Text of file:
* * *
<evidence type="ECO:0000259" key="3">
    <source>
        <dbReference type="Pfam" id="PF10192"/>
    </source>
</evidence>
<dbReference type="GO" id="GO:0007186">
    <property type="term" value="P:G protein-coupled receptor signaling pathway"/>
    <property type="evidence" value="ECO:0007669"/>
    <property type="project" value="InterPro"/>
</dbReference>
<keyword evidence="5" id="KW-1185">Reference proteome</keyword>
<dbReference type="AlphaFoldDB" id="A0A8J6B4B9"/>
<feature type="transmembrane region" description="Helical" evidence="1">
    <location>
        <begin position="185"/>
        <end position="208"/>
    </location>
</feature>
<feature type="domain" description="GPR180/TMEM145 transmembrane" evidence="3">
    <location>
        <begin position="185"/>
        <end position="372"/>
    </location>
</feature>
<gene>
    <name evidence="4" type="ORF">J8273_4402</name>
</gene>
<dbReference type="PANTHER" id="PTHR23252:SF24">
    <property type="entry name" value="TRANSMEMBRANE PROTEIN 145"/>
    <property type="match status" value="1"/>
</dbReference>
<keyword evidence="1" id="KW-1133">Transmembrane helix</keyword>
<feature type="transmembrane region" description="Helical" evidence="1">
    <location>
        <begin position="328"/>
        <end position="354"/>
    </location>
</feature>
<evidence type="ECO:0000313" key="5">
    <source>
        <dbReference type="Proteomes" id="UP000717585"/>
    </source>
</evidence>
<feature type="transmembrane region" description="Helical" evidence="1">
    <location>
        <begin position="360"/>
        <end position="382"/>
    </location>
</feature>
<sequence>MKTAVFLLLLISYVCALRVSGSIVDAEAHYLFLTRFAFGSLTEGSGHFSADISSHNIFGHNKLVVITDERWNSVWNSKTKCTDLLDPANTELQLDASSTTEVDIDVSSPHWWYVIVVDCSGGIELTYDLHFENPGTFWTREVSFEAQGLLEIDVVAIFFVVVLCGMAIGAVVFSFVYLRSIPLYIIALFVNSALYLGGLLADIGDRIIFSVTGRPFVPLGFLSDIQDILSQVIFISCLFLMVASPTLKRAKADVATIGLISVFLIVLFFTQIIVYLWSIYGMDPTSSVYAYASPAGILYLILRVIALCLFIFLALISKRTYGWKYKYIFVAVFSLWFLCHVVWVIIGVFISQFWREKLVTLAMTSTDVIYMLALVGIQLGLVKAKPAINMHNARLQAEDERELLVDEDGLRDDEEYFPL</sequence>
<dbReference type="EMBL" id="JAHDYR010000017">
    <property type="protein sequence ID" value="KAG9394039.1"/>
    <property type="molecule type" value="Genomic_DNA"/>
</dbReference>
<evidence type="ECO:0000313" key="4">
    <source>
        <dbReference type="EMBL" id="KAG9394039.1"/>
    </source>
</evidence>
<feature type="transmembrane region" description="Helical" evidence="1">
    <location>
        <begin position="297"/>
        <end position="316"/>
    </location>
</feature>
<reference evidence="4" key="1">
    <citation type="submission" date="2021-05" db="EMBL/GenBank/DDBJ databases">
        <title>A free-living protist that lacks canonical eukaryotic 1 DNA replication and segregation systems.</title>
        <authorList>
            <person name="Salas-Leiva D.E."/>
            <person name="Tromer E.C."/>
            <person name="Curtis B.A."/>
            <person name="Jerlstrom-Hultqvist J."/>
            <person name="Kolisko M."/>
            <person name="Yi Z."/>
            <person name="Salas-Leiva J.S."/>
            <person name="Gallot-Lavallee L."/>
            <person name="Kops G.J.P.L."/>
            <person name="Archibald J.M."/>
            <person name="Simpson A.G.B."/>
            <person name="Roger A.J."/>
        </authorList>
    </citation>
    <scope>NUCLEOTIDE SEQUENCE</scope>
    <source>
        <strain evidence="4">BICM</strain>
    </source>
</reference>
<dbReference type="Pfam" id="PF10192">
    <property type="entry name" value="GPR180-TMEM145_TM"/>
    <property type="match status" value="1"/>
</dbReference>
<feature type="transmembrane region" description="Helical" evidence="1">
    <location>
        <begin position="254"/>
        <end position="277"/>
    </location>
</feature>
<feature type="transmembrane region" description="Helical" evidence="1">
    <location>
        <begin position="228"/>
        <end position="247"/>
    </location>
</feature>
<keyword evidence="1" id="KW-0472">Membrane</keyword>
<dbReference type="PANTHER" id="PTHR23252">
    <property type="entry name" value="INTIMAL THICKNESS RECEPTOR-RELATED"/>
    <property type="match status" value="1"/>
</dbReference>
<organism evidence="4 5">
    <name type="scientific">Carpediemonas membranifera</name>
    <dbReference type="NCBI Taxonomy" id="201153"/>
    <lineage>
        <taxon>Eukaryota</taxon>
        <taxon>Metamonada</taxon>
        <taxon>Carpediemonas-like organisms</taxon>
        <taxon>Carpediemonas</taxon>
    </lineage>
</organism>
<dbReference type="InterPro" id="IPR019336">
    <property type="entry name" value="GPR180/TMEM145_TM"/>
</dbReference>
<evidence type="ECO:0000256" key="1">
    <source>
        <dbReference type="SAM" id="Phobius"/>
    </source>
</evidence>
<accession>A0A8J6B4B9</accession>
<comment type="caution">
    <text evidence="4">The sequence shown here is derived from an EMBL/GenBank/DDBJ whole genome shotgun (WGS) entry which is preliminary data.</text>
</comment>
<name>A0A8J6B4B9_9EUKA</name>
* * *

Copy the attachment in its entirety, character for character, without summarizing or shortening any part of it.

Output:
<evidence type="ECO:0000259" key="3">
    <source>
        <dbReference type="Pfam" id="PF10192"/>
    </source>
</evidence>
<dbReference type="GO" id="GO:0007186">
    <property type="term" value="P:G protein-coupled receptor signaling pathway"/>
    <property type="evidence" value="ECO:0007669"/>
    <property type="project" value="InterPro"/>
</dbReference>
<keyword evidence="5" id="KW-1185">Reference proteome</keyword>
<dbReference type="AlphaFoldDB" id="A0A8J6B4B9"/>
<feature type="transmembrane region" description="Helical" evidence="1">
    <location>
        <begin position="185"/>
        <end position="208"/>
    </location>
</feature>
<feature type="domain" description="GPR180/TMEM145 transmembrane" evidence="3">
    <location>
        <begin position="185"/>
        <end position="372"/>
    </location>
</feature>
<gene>
    <name evidence="4" type="ORF">J8273_4402</name>
</gene>
<dbReference type="PANTHER" id="PTHR23252:SF24">
    <property type="entry name" value="TRANSMEMBRANE PROTEIN 145"/>
    <property type="match status" value="1"/>
</dbReference>
<keyword evidence="1" id="KW-1133">Transmembrane helix</keyword>
<feature type="transmembrane region" description="Helical" evidence="1">
    <location>
        <begin position="328"/>
        <end position="354"/>
    </location>
</feature>
<evidence type="ECO:0000313" key="5">
    <source>
        <dbReference type="Proteomes" id="UP000717585"/>
    </source>
</evidence>
<feature type="transmembrane region" description="Helical" evidence="1">
    <location>
        <begin position="360"/>
        <end position="382"/>
    </location>
</feature>
<sequence>MKTAVFLLLLISYVCALRVSGSIVDAEAHYLFLTRFAFGSLTEGSGHFSADISSHNIFGHNKLVVITDERWNSVWNSKTKCTDLLDPANTELQLDASSTTEVDIDVSSPHWWYVIVVDCSGGIELTYDLHFENPGTFWTREVSFEAQGLLEIDVVAIFFVVVLCGMAIGAVVFSFVYLRSIPLYIIALFVNSALYLGGLLADIGDRIIFSVTGRPFVPLGFLSDIQDILSQVIFISCLFLMVASPTLKRAKADVATIGLISVFLIVLFFTQIIVYLWSIYGMDPTSSVYAYASPAGILYLILRVIALCLFIFLALISKRTYGWKYKYIFVAVFSLWFLCHVVWVIIGVFISQFWREKLVTLAMTSTDVIYMLALVGIQLGLVKAKPAINMHNARLQAEDERELLVDEDGLRDDEEYFPL</sequence>
<dbReference type="EMBL" id="JAHDYR010000017">
    <property type="protein sequence ID" value="KAG9394039.1"/>
    <property type="molecule type" value="Genomic_DNA"/>
</dbReference>
<evidence type="ECO:0000313" key="4">
    <source>
        <dbReference type="EMBL" id="KAG9394039.1"/>
    </source>
</evidence>
<feature type="transmembrane region" description="Helical" evidence="1">
    <location>
        <begin position="297"/>
        <end position="316"/>
    </location>
</feature>
<reference evidence="4" key="1">
    <citation type="submission" date="2021-05" db="EMBL/GenBank/DDBJ databases">
        <title>A free-living protist that lacks canonical eukaryotic 1 DNA replication and segregation systems.</title>
        <authorList>
            <person name="Salas-Leiva D.E."/>
            <person name="Tromer E.C."/>
            <person name="Curtis B.A."/>
            <person name="Jerlstrom-Hultqvist J."/>
            <person name="Kolisko M."/>
            <person name="Yi Z."/>
            <person name="Salas-Leiva J.S."/>
            <person name="Gallot-Lavallee L."/>
            <person name="Kops G.J.P.L."/>
            <person name="Archibald J.M."/>
            <person name="Simpson A.G.B."/>
            <person name="Roger A.J."/>
        </authorList>
    </citation>
    <scope>NUCLEOTIDE SEQUENCE</scope>
    <source>
        <strain evidence="4">BICM</strain>
    </source>
</reference>
<dbReference type="Pfam" id="PF10192">
    <property type="entry name" value="GPR180-TMEM145_TM"/>
    <property type="match status" value="1"/>
</dbReference>
<feature type="transmembrane region" description="Helical" evidence="1">
    <location>
        <begin position="254"/>
        <end position="277"/>
    </location>
</feature>
<feature type="transmembrane region" description="Helical" evidence="1">
    <location>
        <begin position="228"/>
        <end position="247"/>
    </location>
</feature>
<keyword evidence="1" id="KW-0472">Membrane</keyword>
<dbReference type="PANTHER" id="PTHR23252">
    <property type="entry name" value="INTIMAL THICKNESS RECEPTOR-RELATED"/>
    <property type="match status" value="1"/>
</dbReference>
<organism evidence="4 5">
    <name type="scientific">Carpediemonas membranifera</name>
    <dbReference type="NCBI Taxonomy" id="201153"/>
    <lineage>
        <taxon>Eukaryota</taxon>
        <taxon>Metamonada</taxon>
        <taxon>Carpediemonas-like organisms</taxon>
        <taxon>Carpediemonas</taxon>
    </lineage>
</organism>
<dbReference type="InterPro" id="IPR019336">
    <property type="entry name" value="GPR180/TMEM145_TM"/>
</dbReference>
<evidence type="ECO:0000256" key="1">
    <source>
        <dbReference type="SAM" id="Phobius"/>
    </source>
</evidence>
<accession>A0A8J6B4B9</accession>
<comment type="caution">
    <text evidence="4">The sequence shown here is derived from an EMBL/GenBank/DDBJ whole genome shotgun (WGS) entry which is preliminary data.</text>
</comment>
<name>A0A8J6B4B9_9EUKA</name>